I chose to nurse my children and had relative success with both of them.  I feel blessed to have had those experiences and worked hard to achieve them.   I understand not everyone can breastfeed their child and firmly believe those moms should not feel badly about giving their babies formula.  However, there is a wide spectrum from one extreme (breastfeeding is easy peasy!) to the other (breastfeeding is not an option for me) and most mothers in the middle could benefit from more education and more support.  The Latch-On NYC initiative intends to do just that; it’s not an attack on mothers and our choices.  Let’s stop using it as ammunition.

About Carinn Jade

Mother, lawyer, yogi, writer, non-sleeper. Published @NYTMotherlode. Contributor @Mommyish @Moonfrye @HuffPostLive. I like beer (not wine) & tea (not coffee) & being a contrarian.
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8 Responses to Latch on to reality NYC

  1. muddledmom says:

    I do applaud them for putting breastfeeding at the forefront. I think what is unsettling to some people is the way it sounds like formula is under lock and key. I don’t know how it was there before, but when I had my babies, it wasn’t just stacked up in the halls anyway. You had to ask for it. If they made the change and never said a word about this, I wonder if anyone would even know the difference? Is it that different from what is being done now?

    I will say that I was a mother who had a horrible experience with nursing, twice. Between both experiences, which were hugely different, I never had much of a milk supply for months. Much of it was hell for me. Formula was an emotional relief. I was given a bit of a hard time at the hospital when my son had a hard time latching on. The frenulum under his tongue was tight, they wanted to cut it but it was possible it would stretch on its own. Some of the nurses weren’t very supportive. Some people speaking up about this could be people who’ve had bad experiences or who’ve heard of them. A bad experience like mine could definitely turn people off to nursing, but I did try again (and it still didn’t go very well). Sorry that response was so long. I wasn’t offended by your post. Just wanted to give the perspective of someone who had a slight change of plans in the hospital.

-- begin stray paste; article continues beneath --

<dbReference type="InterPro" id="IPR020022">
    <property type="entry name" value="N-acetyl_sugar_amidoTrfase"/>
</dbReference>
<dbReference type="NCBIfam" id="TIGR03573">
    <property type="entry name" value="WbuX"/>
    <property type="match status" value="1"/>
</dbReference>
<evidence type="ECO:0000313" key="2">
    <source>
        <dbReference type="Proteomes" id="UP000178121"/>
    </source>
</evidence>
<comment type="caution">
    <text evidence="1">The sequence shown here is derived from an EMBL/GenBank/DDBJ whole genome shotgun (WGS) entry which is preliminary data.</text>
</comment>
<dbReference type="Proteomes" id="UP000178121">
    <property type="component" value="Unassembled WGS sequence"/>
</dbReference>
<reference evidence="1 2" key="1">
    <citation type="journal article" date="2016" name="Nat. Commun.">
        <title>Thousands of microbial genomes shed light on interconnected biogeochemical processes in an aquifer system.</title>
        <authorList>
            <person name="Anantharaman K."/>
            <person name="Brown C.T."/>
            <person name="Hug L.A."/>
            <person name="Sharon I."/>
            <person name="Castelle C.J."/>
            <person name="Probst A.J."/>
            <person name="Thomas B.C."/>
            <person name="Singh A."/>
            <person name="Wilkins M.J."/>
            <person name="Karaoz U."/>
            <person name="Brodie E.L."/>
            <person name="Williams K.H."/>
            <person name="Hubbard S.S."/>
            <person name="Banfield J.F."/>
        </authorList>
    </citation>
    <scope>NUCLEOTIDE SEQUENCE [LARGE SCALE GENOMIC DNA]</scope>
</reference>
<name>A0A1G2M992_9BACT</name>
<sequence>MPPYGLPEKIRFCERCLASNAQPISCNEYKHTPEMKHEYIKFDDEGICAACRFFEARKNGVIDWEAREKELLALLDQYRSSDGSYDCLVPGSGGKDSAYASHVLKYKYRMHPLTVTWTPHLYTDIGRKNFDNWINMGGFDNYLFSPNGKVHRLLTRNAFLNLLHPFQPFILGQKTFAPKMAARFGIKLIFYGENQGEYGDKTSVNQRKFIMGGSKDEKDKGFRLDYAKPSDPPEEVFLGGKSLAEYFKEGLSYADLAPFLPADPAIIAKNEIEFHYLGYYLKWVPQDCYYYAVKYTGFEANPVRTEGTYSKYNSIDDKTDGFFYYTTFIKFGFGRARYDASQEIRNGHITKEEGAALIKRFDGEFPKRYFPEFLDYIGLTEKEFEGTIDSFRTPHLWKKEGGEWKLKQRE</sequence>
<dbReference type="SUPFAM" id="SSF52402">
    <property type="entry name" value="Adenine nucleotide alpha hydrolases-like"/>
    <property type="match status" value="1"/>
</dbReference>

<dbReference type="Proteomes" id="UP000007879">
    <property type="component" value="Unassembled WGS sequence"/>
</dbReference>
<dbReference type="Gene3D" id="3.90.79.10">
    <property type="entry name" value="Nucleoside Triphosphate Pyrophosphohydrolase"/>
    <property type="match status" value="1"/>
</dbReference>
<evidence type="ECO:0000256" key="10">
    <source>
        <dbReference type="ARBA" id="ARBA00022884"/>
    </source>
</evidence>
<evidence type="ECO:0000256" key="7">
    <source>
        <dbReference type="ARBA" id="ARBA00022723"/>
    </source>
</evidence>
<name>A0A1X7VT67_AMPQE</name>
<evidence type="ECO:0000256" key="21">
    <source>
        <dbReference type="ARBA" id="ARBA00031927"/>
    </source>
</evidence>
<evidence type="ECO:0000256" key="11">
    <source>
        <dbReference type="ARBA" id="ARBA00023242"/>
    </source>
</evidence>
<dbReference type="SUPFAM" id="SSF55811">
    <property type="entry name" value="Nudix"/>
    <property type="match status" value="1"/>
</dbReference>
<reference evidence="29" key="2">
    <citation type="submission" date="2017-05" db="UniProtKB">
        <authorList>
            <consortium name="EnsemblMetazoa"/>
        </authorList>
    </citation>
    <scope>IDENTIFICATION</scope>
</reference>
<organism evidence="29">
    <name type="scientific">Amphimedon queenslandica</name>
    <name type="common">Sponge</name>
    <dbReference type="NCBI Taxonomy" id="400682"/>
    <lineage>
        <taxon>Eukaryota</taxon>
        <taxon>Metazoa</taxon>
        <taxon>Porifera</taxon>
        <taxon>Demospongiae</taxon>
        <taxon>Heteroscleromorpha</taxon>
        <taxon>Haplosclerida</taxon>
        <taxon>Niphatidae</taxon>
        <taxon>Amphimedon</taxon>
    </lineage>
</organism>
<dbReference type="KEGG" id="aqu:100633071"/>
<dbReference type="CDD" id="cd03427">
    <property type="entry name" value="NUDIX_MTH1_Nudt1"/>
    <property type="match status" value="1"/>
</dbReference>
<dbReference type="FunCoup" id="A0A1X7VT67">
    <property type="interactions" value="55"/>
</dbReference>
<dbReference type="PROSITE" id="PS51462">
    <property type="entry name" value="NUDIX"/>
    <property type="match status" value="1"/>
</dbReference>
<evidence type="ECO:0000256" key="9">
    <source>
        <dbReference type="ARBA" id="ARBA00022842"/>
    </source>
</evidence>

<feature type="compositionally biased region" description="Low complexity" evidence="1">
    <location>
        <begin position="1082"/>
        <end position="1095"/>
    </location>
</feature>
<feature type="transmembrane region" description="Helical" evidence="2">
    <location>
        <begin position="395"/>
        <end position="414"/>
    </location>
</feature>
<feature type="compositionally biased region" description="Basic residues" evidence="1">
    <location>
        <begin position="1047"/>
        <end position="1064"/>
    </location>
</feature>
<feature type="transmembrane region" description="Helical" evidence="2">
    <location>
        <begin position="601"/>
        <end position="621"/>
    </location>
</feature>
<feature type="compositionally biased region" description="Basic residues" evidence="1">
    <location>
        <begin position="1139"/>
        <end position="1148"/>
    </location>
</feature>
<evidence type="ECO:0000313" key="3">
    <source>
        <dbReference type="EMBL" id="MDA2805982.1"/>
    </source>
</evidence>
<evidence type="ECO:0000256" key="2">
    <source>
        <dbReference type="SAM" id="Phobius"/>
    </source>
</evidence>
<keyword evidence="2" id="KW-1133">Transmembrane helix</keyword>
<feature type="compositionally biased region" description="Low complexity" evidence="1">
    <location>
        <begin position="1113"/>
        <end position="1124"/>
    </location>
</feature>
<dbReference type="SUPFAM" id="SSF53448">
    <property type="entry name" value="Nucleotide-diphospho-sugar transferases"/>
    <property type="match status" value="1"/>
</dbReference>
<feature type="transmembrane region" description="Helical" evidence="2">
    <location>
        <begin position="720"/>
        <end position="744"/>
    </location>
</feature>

• Thank you! This is exactly what I want. The truth is that your situation would not be affected by the program. And like you said, you still had to ask for it. Just like Motrin or Tylenol. I don’t think there is any difference from the way things were before but everyone is using it as ammunition in the mommy wars.

      I’m really sorry to hear about the nurses lack of support for your situation. I think it’s awful and I’ve heard many stories like yours. However I don’t think the Latch On initiative will change those cranky nurses one way or the other. I am hopeful that it might help those mothers who simply want a break to power through those first rough days.

      Thank you so much for sharing your experience.

      • muddledmom says:

        I had one fabulous nurse who finally told me to go ahead and give formula also. If not for her, I think I would have had a breakdown right there. I still tried but with a baby who couldn’t even drink from a bottle the right way, I know I did the right thing now.

        One thing our hospital did was push pumping and you could rent a pump to take home. That was great. I got whatever I could, little as it was, and my kids at least got that for as long as I could handle it. I assume other hospitals do this as well.

      • I know you did the right thing because years later you remain a devoted, loving and fantastic mom.

  2. I couldn’t agree more. I had great experiences nursing both of my kids (who are now ages 5 and 2). It felt pretty natural to me but I’ve known other moms who found it nearly impossible. I’m sure it’s even harder for working moms. While I firmly believe that nature is best, if you choose formula don’t beat yourself up. Focus on your new baby and enjoy every moment, boobs or no boobs.

  3. Taryn says:

    What bothers me is that this type of policy is even needed in the first place. Why are hospitals even allowed to promote formula so heavily? Why aren’t they heavily promoting- and supporting- breastfeeding, and then supplying formula as an alternative when necessary?